Roku: YouTube TV app removed from channel store as deal with Google ends

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Roku’s streaming devices are among the most popular in the US. 


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Roku said Friday that Google‘s live TV streaming service, YouTube TV, has been removed from its channel store because the companies’ distribution agreement has expired. Roku users who have already installed YouTube TV on their devices can continue to stream it, but no new customers can sign up for YouTube TV on Roku — nor download the channel if it isn’t already installed. 

The main YouTube app on Roku is unaffected. Roku’s standoff with Google concerns only the app for YouTube TV, a subscription service that streams live television channels, typically used as an alternative to cable or satellite for cord-cutters. 

YouTube TV’s removal from Roku’s store is an escalation of a standoff between two technology powers. Google is one of the most monolithic companies in tech, with domination of markets like internet search and advertising that’s so strong it’s facing a host of investigations into monopoly abuse. Roku is far smaller, but it has emerged as one of the leading forces in streaming TV distribution, an area that has only grown — both in popularity and opportunity — during the pandemic.

Roku is “disappointed that Google has allowed” the agreement for YouTube TV to expire, the company said in a statement. Roku reiterated points it made earlier this week when it first disclosed that the service could potentially be removed from its platform: The company said that it isn’t seeking greater payments from Google but is standing firm on points such as search-result manipulation, access to data, hardware requirements that could increase devices cost and what it claims are “discriminatory and anticompetitive” actions by Google. 

YouTube denied making “any requests to access user data or interfere with search results,” saying the claim is “baseless and false.”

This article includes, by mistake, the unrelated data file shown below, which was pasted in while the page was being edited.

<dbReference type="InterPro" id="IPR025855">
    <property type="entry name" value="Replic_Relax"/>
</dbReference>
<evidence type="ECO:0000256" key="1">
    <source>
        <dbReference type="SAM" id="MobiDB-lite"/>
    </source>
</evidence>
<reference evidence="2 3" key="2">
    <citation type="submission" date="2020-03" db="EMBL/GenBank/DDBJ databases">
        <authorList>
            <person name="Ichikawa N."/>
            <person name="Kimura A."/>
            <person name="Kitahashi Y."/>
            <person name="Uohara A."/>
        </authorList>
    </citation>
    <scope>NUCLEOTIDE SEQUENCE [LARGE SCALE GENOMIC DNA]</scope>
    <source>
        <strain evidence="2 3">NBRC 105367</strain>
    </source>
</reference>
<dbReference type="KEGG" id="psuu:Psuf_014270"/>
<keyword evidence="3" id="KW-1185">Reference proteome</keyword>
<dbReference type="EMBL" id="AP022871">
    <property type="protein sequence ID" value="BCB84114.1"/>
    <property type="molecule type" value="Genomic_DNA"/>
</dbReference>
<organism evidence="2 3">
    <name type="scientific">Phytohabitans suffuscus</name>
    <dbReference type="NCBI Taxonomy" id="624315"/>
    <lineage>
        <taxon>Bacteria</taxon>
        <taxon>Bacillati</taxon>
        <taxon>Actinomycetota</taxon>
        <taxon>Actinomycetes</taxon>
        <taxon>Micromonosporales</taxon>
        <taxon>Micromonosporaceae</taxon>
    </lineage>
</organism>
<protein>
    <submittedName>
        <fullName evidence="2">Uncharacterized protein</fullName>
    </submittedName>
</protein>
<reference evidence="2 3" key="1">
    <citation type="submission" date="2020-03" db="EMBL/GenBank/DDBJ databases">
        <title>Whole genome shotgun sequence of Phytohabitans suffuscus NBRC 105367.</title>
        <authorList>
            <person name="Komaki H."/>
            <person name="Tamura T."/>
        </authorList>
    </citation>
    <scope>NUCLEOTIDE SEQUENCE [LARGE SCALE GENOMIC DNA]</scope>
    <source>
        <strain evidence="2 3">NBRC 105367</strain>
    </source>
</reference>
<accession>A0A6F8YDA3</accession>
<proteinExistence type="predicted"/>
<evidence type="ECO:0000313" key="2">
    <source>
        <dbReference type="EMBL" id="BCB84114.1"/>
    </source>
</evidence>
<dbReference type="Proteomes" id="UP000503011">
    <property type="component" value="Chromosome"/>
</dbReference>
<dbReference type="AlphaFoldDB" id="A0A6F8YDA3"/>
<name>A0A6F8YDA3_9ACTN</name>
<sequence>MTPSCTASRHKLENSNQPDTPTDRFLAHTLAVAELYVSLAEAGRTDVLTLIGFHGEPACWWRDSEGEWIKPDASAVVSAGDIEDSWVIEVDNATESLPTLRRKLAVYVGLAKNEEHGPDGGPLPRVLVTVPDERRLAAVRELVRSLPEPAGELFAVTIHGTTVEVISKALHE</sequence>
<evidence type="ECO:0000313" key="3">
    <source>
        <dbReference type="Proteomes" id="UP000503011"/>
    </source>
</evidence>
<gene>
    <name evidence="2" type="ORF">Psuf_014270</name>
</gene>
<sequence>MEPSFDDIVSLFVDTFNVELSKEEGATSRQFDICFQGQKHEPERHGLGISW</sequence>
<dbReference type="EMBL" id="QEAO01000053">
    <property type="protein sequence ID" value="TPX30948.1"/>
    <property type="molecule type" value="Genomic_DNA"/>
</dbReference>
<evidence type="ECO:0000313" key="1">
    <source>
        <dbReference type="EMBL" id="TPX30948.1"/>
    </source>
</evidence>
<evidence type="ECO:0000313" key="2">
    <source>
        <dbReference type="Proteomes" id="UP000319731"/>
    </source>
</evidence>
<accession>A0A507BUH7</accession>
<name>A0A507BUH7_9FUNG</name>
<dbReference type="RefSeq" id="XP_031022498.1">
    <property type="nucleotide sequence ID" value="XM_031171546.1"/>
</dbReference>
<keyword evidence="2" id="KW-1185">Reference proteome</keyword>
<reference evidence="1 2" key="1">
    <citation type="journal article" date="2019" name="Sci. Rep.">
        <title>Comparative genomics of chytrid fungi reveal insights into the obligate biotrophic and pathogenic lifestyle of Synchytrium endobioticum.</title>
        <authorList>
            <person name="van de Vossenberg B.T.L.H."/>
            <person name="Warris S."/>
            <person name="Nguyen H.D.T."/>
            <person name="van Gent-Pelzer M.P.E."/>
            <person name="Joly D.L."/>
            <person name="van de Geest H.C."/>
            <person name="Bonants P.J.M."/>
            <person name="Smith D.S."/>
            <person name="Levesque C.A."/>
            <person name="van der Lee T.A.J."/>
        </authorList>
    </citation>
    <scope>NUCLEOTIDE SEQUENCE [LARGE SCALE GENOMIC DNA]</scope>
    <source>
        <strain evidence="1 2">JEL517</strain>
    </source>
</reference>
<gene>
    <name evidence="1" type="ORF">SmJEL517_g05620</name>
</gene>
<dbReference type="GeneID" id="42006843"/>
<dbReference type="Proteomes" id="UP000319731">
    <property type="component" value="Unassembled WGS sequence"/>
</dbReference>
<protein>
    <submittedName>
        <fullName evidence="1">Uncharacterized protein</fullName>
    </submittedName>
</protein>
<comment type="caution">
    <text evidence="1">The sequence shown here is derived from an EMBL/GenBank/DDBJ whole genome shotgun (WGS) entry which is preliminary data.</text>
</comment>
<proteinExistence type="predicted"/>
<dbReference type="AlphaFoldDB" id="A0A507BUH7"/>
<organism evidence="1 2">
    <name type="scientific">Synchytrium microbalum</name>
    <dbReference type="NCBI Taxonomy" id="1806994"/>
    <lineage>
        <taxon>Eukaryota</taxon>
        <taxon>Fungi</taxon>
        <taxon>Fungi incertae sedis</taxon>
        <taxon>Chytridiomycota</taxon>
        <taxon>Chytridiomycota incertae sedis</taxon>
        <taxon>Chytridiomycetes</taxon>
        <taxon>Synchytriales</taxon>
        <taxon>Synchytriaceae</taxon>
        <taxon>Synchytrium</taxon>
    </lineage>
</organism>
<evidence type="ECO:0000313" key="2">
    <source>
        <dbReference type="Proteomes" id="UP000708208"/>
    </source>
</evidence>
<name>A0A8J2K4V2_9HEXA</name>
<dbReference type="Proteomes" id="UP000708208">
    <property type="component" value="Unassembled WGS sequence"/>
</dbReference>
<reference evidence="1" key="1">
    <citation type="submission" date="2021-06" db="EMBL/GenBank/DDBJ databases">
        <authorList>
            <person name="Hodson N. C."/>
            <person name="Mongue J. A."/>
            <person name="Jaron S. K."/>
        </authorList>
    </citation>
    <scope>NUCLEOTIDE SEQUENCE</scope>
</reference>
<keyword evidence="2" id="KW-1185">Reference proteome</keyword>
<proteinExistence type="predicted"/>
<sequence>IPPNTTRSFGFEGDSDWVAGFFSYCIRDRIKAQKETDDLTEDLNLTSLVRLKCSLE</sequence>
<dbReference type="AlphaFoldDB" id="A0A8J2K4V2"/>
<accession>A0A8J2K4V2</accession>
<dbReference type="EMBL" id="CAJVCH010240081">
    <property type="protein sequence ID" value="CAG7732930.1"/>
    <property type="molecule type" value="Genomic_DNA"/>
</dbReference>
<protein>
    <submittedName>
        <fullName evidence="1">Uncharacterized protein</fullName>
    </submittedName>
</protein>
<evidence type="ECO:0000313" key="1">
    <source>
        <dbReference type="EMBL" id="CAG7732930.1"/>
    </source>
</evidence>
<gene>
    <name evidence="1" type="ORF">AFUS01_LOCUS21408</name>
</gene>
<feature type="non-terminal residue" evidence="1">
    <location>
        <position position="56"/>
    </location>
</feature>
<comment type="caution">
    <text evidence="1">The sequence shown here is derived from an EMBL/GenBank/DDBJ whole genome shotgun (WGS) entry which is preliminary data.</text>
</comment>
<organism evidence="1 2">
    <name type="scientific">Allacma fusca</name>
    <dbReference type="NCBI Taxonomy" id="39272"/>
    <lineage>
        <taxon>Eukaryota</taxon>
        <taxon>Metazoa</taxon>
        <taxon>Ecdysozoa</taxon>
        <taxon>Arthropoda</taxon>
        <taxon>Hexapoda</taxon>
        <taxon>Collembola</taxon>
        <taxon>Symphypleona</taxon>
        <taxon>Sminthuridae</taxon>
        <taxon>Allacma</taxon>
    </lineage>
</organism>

“Our agreements with partners have technical requirements to ensure a high quality experience on YouTube,” it said in a statement Friday. “Roku requested exceptions that would break the YouTube experience and limit our ability to update YouTube in order to fix issues or add new features. For example, by not supporting open-source video codecs, you wouldn’t be able to watch YouTube in 4K HDR or 8K even if you bought a Roku device that supports that resolution.”

Google is facing attacks and investigations into whether it abuses monopoly power on several fronts. Last week, Google was grilled by senators on an antitrust subcommittee about accusations it uses the marketplace heft of its Google Play app store to retaliate against rivals and entrench its own power.

Carriage disputes between programmers and distributors are nothing new: They’re a routine annoyance for customers of traditional cable and satellite TV. But up until last year, these kinds of service “blackouts” were one of the ways streaming set itself apart from the aggravations of television’s past. 

In the last year, however, they’ve cropped up with the rollouts of big, new streaming services, with both HBO Max and NBCUniversal’s Peacock failing to launch with Roku support. The standoff between Roku and Google demonstrates that even with long-established apps, companies on both sides may agitate to get the upper hand as the dynamic of power evolves toward TV’s future.


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The tensions come as streaming has grown more popular than ever, amplifying a long trend of people watching more video via the internet. Streaming distributors like Roku and streaming programmers like YouTube both want to control the data, money, programming and discovery tools at the heart of your streaming. Both sides also want to entrench themselves in positions of power for the next era of television.

Google said in October that YouTube TV has more than 3 million subscribers. That number is dwarfed by the more than 2 billion people who watch YouTube’s main video service. But most YouTube viewing occurs on mobile devices, and YouTube TV — though much smaller — is the kind of service that tends to be watched most on televisions, often via a streaming device like Roku.

CNET’s Sean Keane contributed to this report.

Correction, May 3: An earlier version of this article misstated the number of YouTube TV’s subscribers.



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